The Story of… Trailblazing Actor Ira Aldridge by Glenda Armand, illustrated by Floyd Cooper (beginning chapter book)
Read the true story of an African American boy who wanted to be an actor in a time when most African Americans were still enslaved. He achieved his dream by moving to England where he performed Shakespeare’s plays and spoke out against slavery. The beginning chapter book biography also includes informational sidebars, highlighted vocabulary words, a timeline, glossary, bibliography, and recommended reading.
Salt in His Shoes by Deloris Jordan & Roslyn M. Jordan, illustrated by Kadir Nelson
Mike wants to grow taller so he’ll be better at basketball. His mom tells him to put salt in his shoes and say a prayer every night. But his father also tells young Michael that it also takes hard work and patience. It’s an optimistic, growth mindset perspective.
Muhammad Ali: A Champion Is Born by Gene Barretta, illustrated by Frank Morrison
Kids should all learn the story of Muhammad Ali because his determination and grit are so inspiring. And to think, it all started with a stolen bicycle! Read how a police officer got Ali into boxing as well as about his never-waning confidence and the grueling workouts. Superbly done.
Wilma Unlimited by Kathleen Kull, illustrated by David Diaz
After having polio as a child, Wilma was told she wouldn’t walk again, let alone run. But Wilma was determined. She worked hard, becoming the first American woman to win three gold medals at the Olympics. This is a favorite picture biography about an athlete.
Stephen Curry: The Boy Who Never Gave Up by Anthony Curcio
People said Steph Currey was too short, too weak, and not good enough. But he followed his dreams and proved everyone wrong. This picture book biography will be popular with sports lovers.
Above the Rim How Elgin Baylor Changed Basketball by Jen Bryant, illustrated by Frank Morrison
Elgin grew up during segregation which dictated where he was allowed to play basketball and attend college. Despite this, he was the top recruit for the NBA but traveling with his basketball team, he was often turned away from hotels because of the color of his skin. Eglin protested the discrimination by sitting out of basketball games. His activist actions worked. The NBA put out a statement that they would not give their business to hotels and restaurants that discriminated against Black people. Rich, evocative illustrations and lyrical writing perfectly capture the importance of Eglin’s life and impact.
Trombone Shorty by Troy Andrews, illustrated by Bryan Collier
Growing up in New Orleans is a life filled with music. Troy sees his musician family members and follows the bands in parades. One day he finds an old trombone that he dedicates himself to learning. And as you might have guessed, that’s how he got his nickname, Trombone Shorty. Gorgeous Caldecott-winning illustrations!
A Voice Named Aretha by Katheryn Russell-Brown, illustrated by Laura Freeman
This picture book shares the story of how Aretha used her pain and passion to become a world-known soul singer. After reading about this iconic, groundbreaking singer, listen to some of her greatest hits.
When the Beat Was Born: DJ Kool Herc and the Creation of Hip Hop by Laban Carrick Hill, illustrated by Theodore Taylor III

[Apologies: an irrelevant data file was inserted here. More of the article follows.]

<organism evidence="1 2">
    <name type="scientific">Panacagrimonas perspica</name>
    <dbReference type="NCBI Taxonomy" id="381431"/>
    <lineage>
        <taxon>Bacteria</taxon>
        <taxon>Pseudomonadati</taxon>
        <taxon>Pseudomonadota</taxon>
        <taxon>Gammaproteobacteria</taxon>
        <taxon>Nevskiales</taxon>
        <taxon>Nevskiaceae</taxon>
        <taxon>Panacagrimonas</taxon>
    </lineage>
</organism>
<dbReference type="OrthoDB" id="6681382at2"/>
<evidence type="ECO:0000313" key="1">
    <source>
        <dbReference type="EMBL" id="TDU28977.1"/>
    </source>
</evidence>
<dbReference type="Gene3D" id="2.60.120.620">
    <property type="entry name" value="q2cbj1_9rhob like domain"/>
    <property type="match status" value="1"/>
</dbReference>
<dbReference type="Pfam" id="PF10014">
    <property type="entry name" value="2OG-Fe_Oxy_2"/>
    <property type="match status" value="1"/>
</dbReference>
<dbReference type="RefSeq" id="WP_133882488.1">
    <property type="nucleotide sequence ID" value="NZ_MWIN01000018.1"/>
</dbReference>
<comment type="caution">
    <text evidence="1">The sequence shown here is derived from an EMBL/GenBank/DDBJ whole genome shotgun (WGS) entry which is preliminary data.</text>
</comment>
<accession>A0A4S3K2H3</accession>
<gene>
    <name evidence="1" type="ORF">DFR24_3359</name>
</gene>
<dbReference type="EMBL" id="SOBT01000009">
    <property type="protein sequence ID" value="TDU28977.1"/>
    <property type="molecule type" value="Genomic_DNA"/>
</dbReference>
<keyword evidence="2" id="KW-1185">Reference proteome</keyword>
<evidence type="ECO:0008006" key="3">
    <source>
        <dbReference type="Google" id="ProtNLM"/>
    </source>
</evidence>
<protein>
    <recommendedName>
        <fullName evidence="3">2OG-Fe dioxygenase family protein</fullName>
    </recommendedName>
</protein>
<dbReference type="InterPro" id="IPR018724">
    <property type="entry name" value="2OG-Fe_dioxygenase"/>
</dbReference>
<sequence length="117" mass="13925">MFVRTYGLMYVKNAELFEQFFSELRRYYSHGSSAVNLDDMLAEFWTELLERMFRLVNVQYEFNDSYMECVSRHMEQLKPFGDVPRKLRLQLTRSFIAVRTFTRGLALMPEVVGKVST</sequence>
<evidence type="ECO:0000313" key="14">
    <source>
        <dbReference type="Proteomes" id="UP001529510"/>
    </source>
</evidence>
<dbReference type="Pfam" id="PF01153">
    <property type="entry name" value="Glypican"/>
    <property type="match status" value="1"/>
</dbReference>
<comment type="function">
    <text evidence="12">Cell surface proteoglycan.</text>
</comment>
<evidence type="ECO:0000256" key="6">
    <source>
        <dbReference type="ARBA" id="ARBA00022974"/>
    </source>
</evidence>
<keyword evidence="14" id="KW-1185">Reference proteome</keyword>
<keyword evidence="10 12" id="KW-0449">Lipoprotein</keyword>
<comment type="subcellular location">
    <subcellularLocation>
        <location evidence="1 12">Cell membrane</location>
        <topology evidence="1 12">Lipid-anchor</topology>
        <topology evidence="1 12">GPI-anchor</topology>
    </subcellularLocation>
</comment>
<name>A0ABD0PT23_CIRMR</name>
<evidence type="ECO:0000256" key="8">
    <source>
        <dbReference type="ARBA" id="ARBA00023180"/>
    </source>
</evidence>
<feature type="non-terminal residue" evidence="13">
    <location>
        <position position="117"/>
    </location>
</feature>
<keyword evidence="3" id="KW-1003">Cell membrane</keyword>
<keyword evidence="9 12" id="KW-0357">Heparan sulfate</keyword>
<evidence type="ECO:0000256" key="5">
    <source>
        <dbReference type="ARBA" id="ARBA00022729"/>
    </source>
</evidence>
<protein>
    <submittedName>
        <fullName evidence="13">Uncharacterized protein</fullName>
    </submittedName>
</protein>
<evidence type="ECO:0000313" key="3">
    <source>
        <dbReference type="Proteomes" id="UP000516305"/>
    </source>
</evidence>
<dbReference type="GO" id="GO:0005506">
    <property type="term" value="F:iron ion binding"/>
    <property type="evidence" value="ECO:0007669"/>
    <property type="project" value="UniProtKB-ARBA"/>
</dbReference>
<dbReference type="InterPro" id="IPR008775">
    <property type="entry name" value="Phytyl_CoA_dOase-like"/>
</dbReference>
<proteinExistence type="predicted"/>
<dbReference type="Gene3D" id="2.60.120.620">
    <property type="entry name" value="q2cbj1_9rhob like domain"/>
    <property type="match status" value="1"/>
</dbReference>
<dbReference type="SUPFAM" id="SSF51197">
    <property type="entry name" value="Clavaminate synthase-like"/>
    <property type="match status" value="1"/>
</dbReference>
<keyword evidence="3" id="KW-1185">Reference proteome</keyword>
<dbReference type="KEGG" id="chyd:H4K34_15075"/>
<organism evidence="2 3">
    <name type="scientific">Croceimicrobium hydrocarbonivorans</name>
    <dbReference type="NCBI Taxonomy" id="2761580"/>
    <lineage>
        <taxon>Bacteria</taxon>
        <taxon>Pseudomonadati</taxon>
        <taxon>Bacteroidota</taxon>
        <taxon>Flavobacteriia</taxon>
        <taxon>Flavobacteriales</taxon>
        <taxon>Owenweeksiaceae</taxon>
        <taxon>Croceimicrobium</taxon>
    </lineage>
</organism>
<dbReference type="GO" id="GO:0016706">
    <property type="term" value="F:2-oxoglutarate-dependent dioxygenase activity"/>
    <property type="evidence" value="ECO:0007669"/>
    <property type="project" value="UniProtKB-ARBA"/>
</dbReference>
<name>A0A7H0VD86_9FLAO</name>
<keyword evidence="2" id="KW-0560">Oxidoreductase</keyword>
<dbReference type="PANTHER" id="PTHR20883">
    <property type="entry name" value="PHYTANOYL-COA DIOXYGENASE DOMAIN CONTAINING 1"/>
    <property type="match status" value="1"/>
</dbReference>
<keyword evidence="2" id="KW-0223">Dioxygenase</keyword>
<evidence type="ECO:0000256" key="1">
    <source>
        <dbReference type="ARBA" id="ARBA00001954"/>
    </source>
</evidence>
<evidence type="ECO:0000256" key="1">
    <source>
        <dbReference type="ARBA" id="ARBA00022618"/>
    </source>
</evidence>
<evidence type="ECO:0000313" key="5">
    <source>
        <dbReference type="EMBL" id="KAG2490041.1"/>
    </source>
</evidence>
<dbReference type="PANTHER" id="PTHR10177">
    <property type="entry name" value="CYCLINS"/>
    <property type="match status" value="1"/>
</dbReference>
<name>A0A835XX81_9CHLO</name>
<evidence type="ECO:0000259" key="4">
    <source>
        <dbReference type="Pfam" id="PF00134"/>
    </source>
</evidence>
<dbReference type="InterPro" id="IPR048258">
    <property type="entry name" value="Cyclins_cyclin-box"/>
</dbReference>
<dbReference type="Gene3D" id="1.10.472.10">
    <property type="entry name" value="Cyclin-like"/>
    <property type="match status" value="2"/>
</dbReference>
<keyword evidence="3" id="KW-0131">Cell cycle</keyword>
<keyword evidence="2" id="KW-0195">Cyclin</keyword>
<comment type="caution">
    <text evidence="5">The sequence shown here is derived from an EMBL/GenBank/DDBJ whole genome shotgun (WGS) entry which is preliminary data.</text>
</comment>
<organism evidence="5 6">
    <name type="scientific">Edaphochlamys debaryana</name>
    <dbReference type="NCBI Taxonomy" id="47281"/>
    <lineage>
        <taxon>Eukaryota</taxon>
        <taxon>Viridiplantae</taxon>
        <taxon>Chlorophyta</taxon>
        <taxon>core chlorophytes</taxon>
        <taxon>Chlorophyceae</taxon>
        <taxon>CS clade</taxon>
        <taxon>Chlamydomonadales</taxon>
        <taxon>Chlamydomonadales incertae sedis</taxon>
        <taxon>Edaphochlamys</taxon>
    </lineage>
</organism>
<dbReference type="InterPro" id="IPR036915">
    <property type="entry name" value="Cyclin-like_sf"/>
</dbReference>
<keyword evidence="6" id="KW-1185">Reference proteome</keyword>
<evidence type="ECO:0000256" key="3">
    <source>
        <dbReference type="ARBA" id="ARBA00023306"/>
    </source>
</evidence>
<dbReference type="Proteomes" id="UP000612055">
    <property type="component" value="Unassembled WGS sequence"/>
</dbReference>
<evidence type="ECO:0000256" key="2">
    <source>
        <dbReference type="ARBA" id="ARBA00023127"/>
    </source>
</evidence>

Clive loved music. He really wanted to be a DJ. After moving to the Bronx from Jamaica, he eventually became DJ Kool Herc, known for playing records differently. He had two turntables so he could have breaks for hip-hop dancing. Because of this innovation, he is credited with helping start the movement of hip-hop.
Nina A Story of Nina Simone by Traci N. Todd, illustrated by Christian Robinson
Eunice, the daughter of a female minister, grew up immersed in music. Due to racism, she was denied entry to Julliard and she stopped playing music for a while. But not long. She started playing and then, singing in a bar but she gave herself a stage name so her mom wouldn’t find out– Nina Simone. Not only did Nina become a hugely popular singer despite the racism she faced, but she also used her music as activism. Beautiful artwork throughout.
Sonny Rollins Plays the Bridge by Gary Golio, illustrated by James Ransome
Lyrical and poetic, the writing in this gorgeous picture book brings Sunny Rollins’s passion for his saxophone to life. Rollins, a man who believed in honing his craft, decided to forgo performing and spend his days playing more. With saxophone in hand, he walks to the Williamsburg Bridge where he plays anything and everything just as loud as he wants. He’s accompanied by the noises of the city like clanking clanging subway cars, bass notes from tugboats, and squeaking, squawking seagulls.
Little Melba and Her Big Trombone by Katheryn Russell-Brown, illustrated by Frank Morrison
Little Melba Doretta Liston was something special! She loved music and taught herself to play the trombone. Her gift led her to become a famous trombone player and arranger. A delightful musician picture book biography for black history month or anytime!
Rule the Music Scene Like Queen Beyonce Knowles by Caroline Moss, illustrated by Sinem Erkas
You’ll zip through this impressive biography with information, history, conversation, and short chapters all accompanied by cool graphic illustrations. You don’t have to be a Beyonce fan to enjoy this biography because it’s so well-written and appealing.
Nelson Mandela by Kadir Nelson
Growing up in the prejudicial apartheid South Africa, Nelson Mandela faced horrible racism and a long time in prison. Despite all of this, his spirit continued to be strong. He eventually realized his dream to improve the country and give equal rights to all people by becoming a strong leader and president of his country.
The Undefeated by Kwame Alexander, illustrated by Kadir Nelson
This moving, emotionally compelling poem celebrates the strong, unforgettable, hard-working black Americans who persevered through slavery, prejudice, war, civil rights, and who rise up, cool and unbending. The lush, realistic illustrations feel transcendent.
Anthologies (Black History Month)
Little Leaders Bold Women in Black History by Vashti Harrison
(ages 8 – 12)
Beautifully designed and illustrated, Little Ladies shares 40 one-page biographies of inspiring African-American women. You’ll read about women like Marcelite Harris, Mamie Phipps Clark, and Phillis Wheatley. It’s a superb, inspiring must-read book.